We’ve Raised JD’s Fair Value Estimate

Group purchase business gives a 37% boost to JD.com’s fair value estimate. 

Kate Lin 28.05.2021
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China Fresh Produce Purchase


JD.com (JD)’s plan to develop its community group purchase business is poised to be a new organic growth opportunity, according to Chelsey Tam, a senior equity analyst at Morningstar. 

“The decision to restructure JD’s offline retailing network and connect it with a dedicated group purchase platform would stand the firm in good stead from a longer-term perspective. Business lines targeting the lower-tier cities, like its convenience store franchise, are now realigned. This synergy shall give the firm a new growth point,” Tam says.

She has raised her fair value estimate of JD by 37% to US$ 100 per ADS or HK$ 390 per share. After the recent market correction, JD is trading at a roughly 30% discount to its fair value.


Penetrating rural areas

The concept of community group purchase starts with online platforms that pull multiple orders in one neighborhood. A buyer places an order for groceries, for example, on a mobile app, and later picks up their order in their local mom-and-pop store.

As Tam explains, “This retailing model has become highly active especially in the Mainland China’s remote areas.” Located in the lower-tier provinces, these neighborhoods are generally defined as ‘sinking markets’, and are scattered across the country. These small cities are typically overlooked thus far by large firms like JD, and remain unreachable in the national logistics system. 

This is changing now, as e-commerce giants like such as meal-delivery platform Meituan (MPNGF) and low-tier e-commerce platform Pinduoduo (PDD) target the growing numbers of internet users in rural regions. They expect the user numbers to take off from a low base, possibly driving huge growth in purchase volume and in dollar amount. To attract offline stores to participate, the e-commerce players offer vendors a rebate.

 “Platforms like Meituan and Pinduoduo are truly the early movers in this field. Concerns have arisen about how they incentivize community vendors. Giving out heavy subsidies may not be a sustainable solution over an extended period, especially when peers with deep pockets start to enter the space,” says Tam, referring to resourceful Alibaba (BABA) and JD, which rank top two in terms of e-commerce business scale. “Such a subsidy war can be very unpredictable depending on the competitors’ moves and can substantially reduce the near-term margin.”


JD’s Strategy Will Pay Off

She thinks JD’s strategy is more prudent. According to Tam, JD counts on early operation metrics to decide where to put resources. “JD avoids being too aggressive. Rather than trying to establish presence everywhere, it is prioritizing the cities where it has higher confidence in or better-than-peers business performance data.”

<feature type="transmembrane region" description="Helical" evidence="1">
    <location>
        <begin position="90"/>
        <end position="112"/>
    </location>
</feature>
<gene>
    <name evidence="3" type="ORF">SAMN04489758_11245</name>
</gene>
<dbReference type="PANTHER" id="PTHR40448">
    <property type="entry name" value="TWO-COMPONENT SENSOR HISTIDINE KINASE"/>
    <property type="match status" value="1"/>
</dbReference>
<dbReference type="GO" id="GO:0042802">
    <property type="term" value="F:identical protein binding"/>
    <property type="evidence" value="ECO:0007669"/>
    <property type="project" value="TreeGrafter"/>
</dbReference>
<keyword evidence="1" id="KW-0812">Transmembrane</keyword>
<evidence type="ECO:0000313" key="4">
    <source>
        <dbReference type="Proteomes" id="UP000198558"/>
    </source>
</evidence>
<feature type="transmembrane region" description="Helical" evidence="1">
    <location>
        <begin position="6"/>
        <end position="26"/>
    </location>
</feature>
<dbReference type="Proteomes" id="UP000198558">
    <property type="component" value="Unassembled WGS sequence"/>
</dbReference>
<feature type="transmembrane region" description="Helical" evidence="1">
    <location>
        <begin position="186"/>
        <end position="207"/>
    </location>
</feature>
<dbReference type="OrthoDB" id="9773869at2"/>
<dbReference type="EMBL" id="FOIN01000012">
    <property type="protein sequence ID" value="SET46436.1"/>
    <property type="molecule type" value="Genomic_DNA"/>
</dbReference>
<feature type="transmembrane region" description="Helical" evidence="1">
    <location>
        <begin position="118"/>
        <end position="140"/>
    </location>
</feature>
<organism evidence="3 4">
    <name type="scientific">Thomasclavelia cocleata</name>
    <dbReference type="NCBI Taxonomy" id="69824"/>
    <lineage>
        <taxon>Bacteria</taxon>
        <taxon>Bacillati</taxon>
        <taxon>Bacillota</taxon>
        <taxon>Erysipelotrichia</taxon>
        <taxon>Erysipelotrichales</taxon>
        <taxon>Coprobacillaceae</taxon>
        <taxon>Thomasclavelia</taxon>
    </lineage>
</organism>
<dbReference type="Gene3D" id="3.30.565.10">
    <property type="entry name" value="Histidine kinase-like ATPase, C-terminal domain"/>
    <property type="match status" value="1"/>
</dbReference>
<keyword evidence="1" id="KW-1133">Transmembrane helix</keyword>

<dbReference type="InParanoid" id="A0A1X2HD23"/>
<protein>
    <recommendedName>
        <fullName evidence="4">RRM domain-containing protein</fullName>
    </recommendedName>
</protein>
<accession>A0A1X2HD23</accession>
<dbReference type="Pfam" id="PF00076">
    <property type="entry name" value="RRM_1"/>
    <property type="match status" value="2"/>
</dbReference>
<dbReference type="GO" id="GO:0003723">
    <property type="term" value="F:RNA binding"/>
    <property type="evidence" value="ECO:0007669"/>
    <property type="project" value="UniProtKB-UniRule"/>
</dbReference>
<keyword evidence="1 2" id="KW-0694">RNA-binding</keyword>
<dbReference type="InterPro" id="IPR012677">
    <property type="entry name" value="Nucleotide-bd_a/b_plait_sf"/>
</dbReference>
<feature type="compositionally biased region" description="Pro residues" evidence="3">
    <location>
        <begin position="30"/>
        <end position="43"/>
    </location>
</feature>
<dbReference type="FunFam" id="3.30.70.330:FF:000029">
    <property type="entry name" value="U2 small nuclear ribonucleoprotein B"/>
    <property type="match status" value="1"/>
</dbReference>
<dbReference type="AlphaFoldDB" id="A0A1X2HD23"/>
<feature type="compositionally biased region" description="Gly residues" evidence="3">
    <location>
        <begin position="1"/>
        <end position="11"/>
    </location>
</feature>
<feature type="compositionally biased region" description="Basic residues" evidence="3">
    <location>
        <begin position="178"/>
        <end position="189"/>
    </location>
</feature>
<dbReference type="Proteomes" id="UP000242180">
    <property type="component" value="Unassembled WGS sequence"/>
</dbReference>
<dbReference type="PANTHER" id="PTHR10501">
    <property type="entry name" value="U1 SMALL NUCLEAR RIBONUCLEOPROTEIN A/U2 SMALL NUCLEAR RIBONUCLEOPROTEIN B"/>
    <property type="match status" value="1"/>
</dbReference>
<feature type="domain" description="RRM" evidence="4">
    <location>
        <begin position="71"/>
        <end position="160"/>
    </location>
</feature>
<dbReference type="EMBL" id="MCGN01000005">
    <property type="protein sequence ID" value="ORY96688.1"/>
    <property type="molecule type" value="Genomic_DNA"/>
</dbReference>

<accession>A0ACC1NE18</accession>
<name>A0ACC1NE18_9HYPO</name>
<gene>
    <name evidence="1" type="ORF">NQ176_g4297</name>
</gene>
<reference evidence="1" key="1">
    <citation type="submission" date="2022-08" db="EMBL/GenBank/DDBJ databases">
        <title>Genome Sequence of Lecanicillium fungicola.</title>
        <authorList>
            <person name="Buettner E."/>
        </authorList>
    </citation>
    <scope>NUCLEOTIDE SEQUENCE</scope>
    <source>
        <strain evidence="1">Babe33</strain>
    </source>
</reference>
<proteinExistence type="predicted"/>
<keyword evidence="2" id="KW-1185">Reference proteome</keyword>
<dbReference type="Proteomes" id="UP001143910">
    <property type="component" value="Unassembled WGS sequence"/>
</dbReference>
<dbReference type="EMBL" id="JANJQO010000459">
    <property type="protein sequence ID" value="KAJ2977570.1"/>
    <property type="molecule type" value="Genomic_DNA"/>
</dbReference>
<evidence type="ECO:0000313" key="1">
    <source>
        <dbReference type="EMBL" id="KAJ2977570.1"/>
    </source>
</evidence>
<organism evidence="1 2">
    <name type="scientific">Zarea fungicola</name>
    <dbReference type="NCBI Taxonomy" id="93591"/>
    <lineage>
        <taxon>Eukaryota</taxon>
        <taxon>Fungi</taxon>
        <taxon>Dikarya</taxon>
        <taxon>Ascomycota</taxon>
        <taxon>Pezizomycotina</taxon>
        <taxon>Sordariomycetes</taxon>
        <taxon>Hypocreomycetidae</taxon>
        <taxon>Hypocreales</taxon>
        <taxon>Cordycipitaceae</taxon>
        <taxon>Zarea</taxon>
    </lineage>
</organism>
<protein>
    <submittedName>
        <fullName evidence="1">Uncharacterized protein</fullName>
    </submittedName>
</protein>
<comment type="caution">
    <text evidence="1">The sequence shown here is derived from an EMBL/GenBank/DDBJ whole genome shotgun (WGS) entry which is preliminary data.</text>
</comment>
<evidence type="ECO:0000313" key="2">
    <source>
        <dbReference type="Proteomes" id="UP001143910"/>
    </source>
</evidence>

Long-term growth also has to hinge on something more solid, rather than ‘burning cash’. The group purchase mechanism is basically driven by actual orders, so efficiency is enhanced in ways like reduced wastage and minimized storage space. “A reliable logistics web will be key. JD has extensive experience in supply chain and logistics, which will give it an unrivaled advantage,” adds Tam, citing the spin-off JD Logistics.

According to Tam, the medium-term plan for JD will stress the build-out of this already strong network. The goal is to gain market share instead of propping up profitability. 

“To do so, JD has invested heavily in supply chain management, integrated warehouse, and delivery services to penetrate less developed areas. As the logistics business gains scale and reaches higher capacity utilization, we will see gross profit margin improvement.” The near-term impact is that capital investment could put pressure on its profitability.


Keep an Eye on Alibaba

Broadly in the Chinese online market, JD is set to be one of the winners, in particular from the antitrust probe of Alibaba.

Last month, Alibaba was fined by the regulator on anti-competitive behaviors with a record penalty. To comply with the new rules, Alibaba has rewritten vendor exclusivity deeds and merchant retention measures. “Merchants won’t be forced to choose one between Alibaba and competing platforms under the anti-monopoly rules with many of them returning to sell on JD’s platforms.”

Alibaba sits on more than 60% of the e-commerce market share in China, compared to Amazon (AMZN)’s 38% market share in the US. It thus presents a reasonably large room for JD and other players to capture the losing share by Alibaba.

Investors should be aware that the e-commerce market has passed the explosive growth stage and is now facing a stage of competition. JD would be forced to invest more to secure its leading place.

Tam sees the chance of JD overtaking Alibaba in the foreseeable future as slim. This is because “Alibaba already has about 2.5 times JD's customer base and Ant Financial (Alibaba Group’s financial arm) has the largest third-party payment system, Alipay, in China.”


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Securities Mentioned in Article

Security NamePriceChange (%)Morningstar Rating
Alibaba Group Holding Ltd ADR75.27 USD-1.66Rating
JD.com Inc ADR26.26 USD-0.08Rating
Meituan Class B117.50 HKD-1.59Rating
Meituan Class B15.00 USD-0.17
PDD Holdings Inc ADR133.04 USD0.73Rating

About Author

Kate Lin

Kate Lin  is a Data Journalist for Morningstar Asia, and is based in Hong Kong

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